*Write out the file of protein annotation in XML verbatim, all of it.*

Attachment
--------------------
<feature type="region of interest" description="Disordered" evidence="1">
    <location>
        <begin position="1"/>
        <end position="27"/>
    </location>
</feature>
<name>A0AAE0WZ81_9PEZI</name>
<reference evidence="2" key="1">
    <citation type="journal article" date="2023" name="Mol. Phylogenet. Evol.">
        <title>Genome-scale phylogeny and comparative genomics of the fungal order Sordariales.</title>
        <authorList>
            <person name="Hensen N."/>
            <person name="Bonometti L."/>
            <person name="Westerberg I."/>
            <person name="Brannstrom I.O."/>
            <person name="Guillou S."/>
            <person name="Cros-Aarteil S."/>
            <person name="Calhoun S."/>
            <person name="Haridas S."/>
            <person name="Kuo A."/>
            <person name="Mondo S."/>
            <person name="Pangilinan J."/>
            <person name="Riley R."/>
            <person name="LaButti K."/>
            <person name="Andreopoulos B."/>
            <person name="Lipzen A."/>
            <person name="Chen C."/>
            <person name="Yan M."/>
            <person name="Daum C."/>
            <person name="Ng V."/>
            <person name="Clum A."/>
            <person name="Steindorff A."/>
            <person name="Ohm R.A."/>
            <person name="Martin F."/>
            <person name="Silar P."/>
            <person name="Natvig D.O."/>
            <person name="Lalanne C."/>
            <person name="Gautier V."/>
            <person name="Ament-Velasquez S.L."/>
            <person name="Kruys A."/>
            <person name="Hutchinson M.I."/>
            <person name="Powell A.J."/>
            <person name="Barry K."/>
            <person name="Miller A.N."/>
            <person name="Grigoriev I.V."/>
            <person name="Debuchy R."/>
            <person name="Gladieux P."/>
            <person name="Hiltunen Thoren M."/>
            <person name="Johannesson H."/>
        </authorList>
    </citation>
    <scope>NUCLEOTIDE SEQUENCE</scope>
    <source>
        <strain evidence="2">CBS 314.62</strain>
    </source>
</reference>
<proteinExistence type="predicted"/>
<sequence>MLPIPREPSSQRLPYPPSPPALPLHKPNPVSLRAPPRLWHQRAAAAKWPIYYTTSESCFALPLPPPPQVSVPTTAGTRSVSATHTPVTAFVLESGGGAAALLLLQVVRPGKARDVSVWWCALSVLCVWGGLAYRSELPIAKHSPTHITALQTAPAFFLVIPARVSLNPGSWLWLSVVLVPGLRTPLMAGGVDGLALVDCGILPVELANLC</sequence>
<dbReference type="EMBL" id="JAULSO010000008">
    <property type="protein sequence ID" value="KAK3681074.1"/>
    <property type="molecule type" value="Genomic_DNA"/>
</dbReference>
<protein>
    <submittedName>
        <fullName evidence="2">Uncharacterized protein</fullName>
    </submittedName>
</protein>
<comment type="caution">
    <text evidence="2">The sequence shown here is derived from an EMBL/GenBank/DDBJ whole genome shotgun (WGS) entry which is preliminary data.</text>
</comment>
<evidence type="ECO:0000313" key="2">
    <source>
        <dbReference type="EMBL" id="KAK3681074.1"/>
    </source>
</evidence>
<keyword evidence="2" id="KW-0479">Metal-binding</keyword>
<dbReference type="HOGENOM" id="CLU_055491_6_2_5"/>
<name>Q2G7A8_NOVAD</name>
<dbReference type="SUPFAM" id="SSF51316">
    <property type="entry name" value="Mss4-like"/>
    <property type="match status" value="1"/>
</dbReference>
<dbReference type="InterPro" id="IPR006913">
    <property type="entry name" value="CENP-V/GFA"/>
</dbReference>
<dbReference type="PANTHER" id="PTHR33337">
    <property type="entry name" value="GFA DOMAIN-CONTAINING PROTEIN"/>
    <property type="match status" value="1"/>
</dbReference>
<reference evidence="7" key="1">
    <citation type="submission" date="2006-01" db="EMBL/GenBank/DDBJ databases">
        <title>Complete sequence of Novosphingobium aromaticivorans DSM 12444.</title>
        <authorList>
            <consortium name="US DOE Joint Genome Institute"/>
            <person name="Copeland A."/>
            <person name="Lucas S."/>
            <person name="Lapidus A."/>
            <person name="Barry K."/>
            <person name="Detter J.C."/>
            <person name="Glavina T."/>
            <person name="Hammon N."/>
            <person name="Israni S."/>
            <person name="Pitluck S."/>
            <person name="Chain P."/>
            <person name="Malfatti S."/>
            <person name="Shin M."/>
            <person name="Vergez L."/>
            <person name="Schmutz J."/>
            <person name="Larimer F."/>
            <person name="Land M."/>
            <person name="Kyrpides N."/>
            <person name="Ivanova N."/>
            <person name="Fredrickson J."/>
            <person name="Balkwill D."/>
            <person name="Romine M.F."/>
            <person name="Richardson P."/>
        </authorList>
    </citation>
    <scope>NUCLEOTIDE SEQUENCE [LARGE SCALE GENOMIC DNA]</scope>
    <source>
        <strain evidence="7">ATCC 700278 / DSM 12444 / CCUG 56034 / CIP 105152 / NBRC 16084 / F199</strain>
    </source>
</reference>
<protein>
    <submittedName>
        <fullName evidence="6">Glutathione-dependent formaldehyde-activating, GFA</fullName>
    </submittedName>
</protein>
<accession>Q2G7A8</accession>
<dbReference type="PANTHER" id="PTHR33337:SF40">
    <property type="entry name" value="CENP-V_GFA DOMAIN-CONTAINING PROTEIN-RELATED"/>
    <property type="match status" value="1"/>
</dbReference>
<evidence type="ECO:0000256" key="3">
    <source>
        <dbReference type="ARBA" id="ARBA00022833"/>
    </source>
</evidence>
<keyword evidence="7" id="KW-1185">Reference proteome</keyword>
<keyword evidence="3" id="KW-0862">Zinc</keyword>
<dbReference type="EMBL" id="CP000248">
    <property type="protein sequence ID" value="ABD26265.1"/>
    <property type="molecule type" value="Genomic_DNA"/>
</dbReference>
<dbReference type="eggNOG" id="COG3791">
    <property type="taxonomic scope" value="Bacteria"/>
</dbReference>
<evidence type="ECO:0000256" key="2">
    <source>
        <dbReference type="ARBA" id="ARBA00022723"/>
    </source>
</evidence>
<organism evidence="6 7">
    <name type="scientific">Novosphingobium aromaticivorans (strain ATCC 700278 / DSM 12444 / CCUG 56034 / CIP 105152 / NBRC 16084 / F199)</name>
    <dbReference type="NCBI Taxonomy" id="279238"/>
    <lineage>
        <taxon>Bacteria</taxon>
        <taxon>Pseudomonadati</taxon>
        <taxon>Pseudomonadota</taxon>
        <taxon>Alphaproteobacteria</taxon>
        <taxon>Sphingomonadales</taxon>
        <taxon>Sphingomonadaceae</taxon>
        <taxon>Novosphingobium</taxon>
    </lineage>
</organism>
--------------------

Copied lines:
<feature type="region of interest" description="Disordered" evidence="1">
    <location>
        <begin position="1"/>
        <end position="27"/>
    </location>
</feature>
<name>A0AAE0WZ81_9PEZI</name>
<reference evidence="2" key="1">
    <citation type="journal article" date="2023" name="Mol. Phylogenet. Evol.">
        <title>Genome-scale phylogeny and comparative genomics of the fungal order Sordariales.</title>
        <authorList>
            <person name="Hensen N."/>
            <person name="Bonometti L."/>
            <person name="Westerberg I."/>
            <person name="Brannstrom I.O."/>
            <person name="Guillou S."/>
            <person name="Cros-Aarteil S."/>
            <person name="Calhoun S."/>
            <person name="Haridas S."/>
            <person name="Kuo A."/>
            <person name="Mondo S."/>
            <person name="Pangilinan J."/>
            <person name="Riley R."/>
            <person name="LaButti K."/>
            <person name="Andreopoulos B."/>
            <person name="Lipzen A."/>
            <person name="Chen C."/>
            <person name="Yan M."/>
            <person name="Daum C."/>
            <person name="Ng V."/>
            <person name="Clum A."/>
            <person name="Steindorff A."/>
            <person name="Ohm R.A."/>
            <person name="Martin F."/>
            <person name="Silar P."/>
            <person name="Natvig D.O."/>
            <person name="Lalanne C."/>
            <person name="Gautier V."/>
            <person name="Ament-Velasquez S.L."/>
            <person name="Kruys A."/>
            <person name="Hutchinson M.I."/>
            <person name="Powell A.J."/>
            <person name="Barry K."/>
            <person name="Miller A.N."/>
            <person name="Grigoriev I.V."/>
            <person name="Debuchy R."/>
            <person name="Gladieux P."/>
            <person name="Hiltunen Thoren M."/>
            <person name="Johannesson H."/>
        </authorList>
    </citation>
    <scope>NUCLEOTIDE SEQUENCE</scope>
    <source>
        <strain evidence="2">CBS 314.62</strain>
    </source>
</reference>
<proteinExistence type="predicted"/>
<sequence>MLPIPREPSSQRLPYPPSPPALPLHKPNPVSLRAPPRLWHQRAAAAKWPIYYTTSESCFALPLPPPPQVSVPTTAGTRSVSATHTPVTAFVLESGGGAAALLLLQVVRPGKARDVSVWWCALSVLCVWGGLAYRSELPIAKHSPTHITALQTAPAFFLVIPARVSLNPGSWLWLSVVLVPGLRTPLMAGGVDGLALVDCGILPVELANLC</sequence>
<dbReference type="EMBL" id="JAULSO010000008">
    <property type="protein sequence ID" value="KAK3681074.1"/>
    <property type="molecule type" value="Genomic_DNA"/>
</dbReference>
<protein>
    <submittedName>
        <fullName evidence="2">Uncharacterized protein</fullName>
    </submittedName>
</protein>
<comment type="caution">
    <text evidence="2">The sequence shown here is derived from an EMBL/GenBank/DDBJ whole genome shotgun (WGS) entry which is preliminary data.</text>
</comment>
<evidence type="ECO:0000313" key="2">
    <source>
        <dbReference type="EMBL" id="KAK3681074.1"/>
    </source>
</evidence>
<keyword evidence="2" id="KW-0479">Metal-binding</keyword>
<dbReference type="HOGENOM" id="CLU_055491_6_2_5"/>
<name>Q2G7A8_NOVAD</name>
<dbReference type="SUPFAM" id="SSF51316">
    <property type="entry name" value="Mss4-like"/>
    <property type="match status" value="1"/>
</dbReference>
<dbReference type="InterPro" id="IPR006913">
    <property type="entry name" value="CENP-V/GFA"/>
</dbReference>
<dbReference type="PANTHER" id="PTHR33337">
    <property type="entry name" value="GFA DOMAIN-CONTAINING PROTEIN"/>
    <property type="match status" value="1"/>
</dbReference>
<reference evidence="7" key="1">
    <citation type="submission" date="2006-01" db="EMBL/GenBank/DDBJ databases">
        <title>Complete sequence of Novosphingobium aromaticivorans DSM 12444.</title>
        <authorList>
            <consortium name="US DOE Joint Genome Institute"/>
            <person name="Copeland A."/>
            <person name="Lucas S."/>
            <person name="Lapidus A."/>
            <person name="Barry K."/>
            <person name="Detter J.C."/>
            <person name="Glavina T."/>
            <person name="Hammon N."/>
            <person name="Israni S."/>
            <person name="Pitluck S."/>
            <person name="Chain P."/>
            <person name="Malfatti S."/>
            <person name="Shin M."/>
            <person name="Vergez L."/>
            <person name="Schmutz J."/>
            <person name="Larimer F."/>
            <person name="Land M."/>
            <person name="Kyrpides N."/>
            <person name="Ivanova N."/>
            <person name="Fredrickson J."/>
            <person name="Balkwill D."/>
            <person name="Romine M.F."/>
            <person name="Richardson P."/>
        </authorList>
    </citation>
    <scope>NUCLEOTIDE SEQUENCE [LARGE SCALE GENOMIC DNA]</scope>
    <source>
        <strain evidence="7">ATCC 700278 / DSM 12444 / CCUG 56034 / CIP 105152 / NBRC 16084 / F199</strain>
    </source>
</reference>
<protein>
    <submittedName>
        <fullName evidence="6">Glutathione-dependent formaldehyde-activating, GFA</fullName>
    </submittedName>
</protein>
<accession>Q2G7A8</accession>
<dbReference type="PANTHER" id="PTHR33337:SF40">
    <property type="entry name" value="CENP-V_GFA DOMAIN-CONTAINING PROTEIN-RELATED"/>
    <property type="match status" value="1"/>
</dbReference>
<evidence type="ECO:0000256" key="3">
    <source>
        <dbReference type="ARBA" id="ARBA00022833"/>
    </source>
</evidence>
<keyword evidence="7" id="KW-1185">Reference proteome</keyword>
<keyword evidence="3" id="KW-0862">Zinc</keyword>
<dbReference type="EMBL" id="CP000248">
    <property type="protein sequence ID" value="ABD26265.1"/>
    <property type="molecule type" value="Genomic_DNA"/>
</dbReference>
<dbReference type="eggNOG" id="COG3791">
    <property type="taxonomic scope" value="Bacteria"/>
</dbReference>
<evidence type="ECO:0000256" key="2">
    <source>
        <dbReference type="ARBA" id="ARBA00022723"/>
    </source>
</evidence>
<organism evidence="6 7">
    <name type="scientific">Novosphingobium aromaticivorans (strain ATCC 700278 / DSM 12444 / CCUG 56034 / CIP 105152 / NBRC 16084 / F199)</name>
    <dbReference type="NCBI Taxonomy" id="279238"/>
    <lineage>
        <taxon>Bacteria</taxon>
        <taxon>Pseudomonadati</taxon>
        <taxon>Pseudomonadota</taxon>
        <taxon>Alphaproteobacteria</taxon>
        <taxon>Sphingomonadales</taxon>
        <taxon>Sphingomonadaceae</taxon>
        <taxon>Novosphingobium</taxon>
    </lineage>
</organism>